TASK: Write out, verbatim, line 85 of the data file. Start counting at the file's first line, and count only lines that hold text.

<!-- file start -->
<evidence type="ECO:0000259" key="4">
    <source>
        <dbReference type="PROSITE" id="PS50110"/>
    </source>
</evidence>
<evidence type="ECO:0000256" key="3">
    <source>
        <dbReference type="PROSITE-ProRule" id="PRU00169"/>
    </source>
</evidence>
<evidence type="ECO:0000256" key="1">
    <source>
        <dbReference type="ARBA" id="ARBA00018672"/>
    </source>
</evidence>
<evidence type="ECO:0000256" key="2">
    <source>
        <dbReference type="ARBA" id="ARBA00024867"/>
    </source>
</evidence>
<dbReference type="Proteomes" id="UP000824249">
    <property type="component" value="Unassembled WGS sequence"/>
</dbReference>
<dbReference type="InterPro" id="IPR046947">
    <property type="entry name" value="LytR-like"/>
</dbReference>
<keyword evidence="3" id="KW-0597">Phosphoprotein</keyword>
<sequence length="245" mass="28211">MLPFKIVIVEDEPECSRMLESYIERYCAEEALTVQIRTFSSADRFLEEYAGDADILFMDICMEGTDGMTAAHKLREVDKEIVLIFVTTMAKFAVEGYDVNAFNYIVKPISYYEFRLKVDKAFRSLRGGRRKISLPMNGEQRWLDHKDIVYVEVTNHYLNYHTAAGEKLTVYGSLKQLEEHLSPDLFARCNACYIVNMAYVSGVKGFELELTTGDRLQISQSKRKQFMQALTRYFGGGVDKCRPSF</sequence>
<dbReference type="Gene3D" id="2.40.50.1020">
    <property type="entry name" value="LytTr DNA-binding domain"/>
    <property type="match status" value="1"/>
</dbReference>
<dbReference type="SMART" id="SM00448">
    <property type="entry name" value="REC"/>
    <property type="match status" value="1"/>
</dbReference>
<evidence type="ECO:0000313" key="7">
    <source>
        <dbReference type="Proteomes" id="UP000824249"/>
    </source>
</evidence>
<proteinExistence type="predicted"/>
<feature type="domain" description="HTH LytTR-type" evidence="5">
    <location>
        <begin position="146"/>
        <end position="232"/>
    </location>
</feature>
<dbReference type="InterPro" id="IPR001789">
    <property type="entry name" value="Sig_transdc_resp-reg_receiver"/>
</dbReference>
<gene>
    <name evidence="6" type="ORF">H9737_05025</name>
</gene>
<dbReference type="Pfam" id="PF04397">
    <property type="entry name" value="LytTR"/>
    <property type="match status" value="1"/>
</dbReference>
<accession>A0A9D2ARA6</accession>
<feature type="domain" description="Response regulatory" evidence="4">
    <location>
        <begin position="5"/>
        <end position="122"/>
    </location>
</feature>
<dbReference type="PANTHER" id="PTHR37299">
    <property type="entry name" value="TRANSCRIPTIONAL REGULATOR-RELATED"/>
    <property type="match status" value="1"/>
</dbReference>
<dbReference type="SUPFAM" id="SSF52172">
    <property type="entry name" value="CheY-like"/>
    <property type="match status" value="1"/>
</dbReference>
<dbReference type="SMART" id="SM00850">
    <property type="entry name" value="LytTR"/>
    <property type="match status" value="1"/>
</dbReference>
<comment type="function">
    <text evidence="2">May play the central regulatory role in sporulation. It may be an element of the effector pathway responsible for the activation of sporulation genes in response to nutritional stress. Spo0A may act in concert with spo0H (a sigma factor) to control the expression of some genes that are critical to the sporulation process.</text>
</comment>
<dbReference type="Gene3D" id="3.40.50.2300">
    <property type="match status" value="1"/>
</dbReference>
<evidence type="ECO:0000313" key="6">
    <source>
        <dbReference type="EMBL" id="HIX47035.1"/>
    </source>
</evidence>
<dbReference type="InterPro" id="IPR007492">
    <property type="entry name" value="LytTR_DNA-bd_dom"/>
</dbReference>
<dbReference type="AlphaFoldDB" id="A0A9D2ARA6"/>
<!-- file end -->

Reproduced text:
    <source>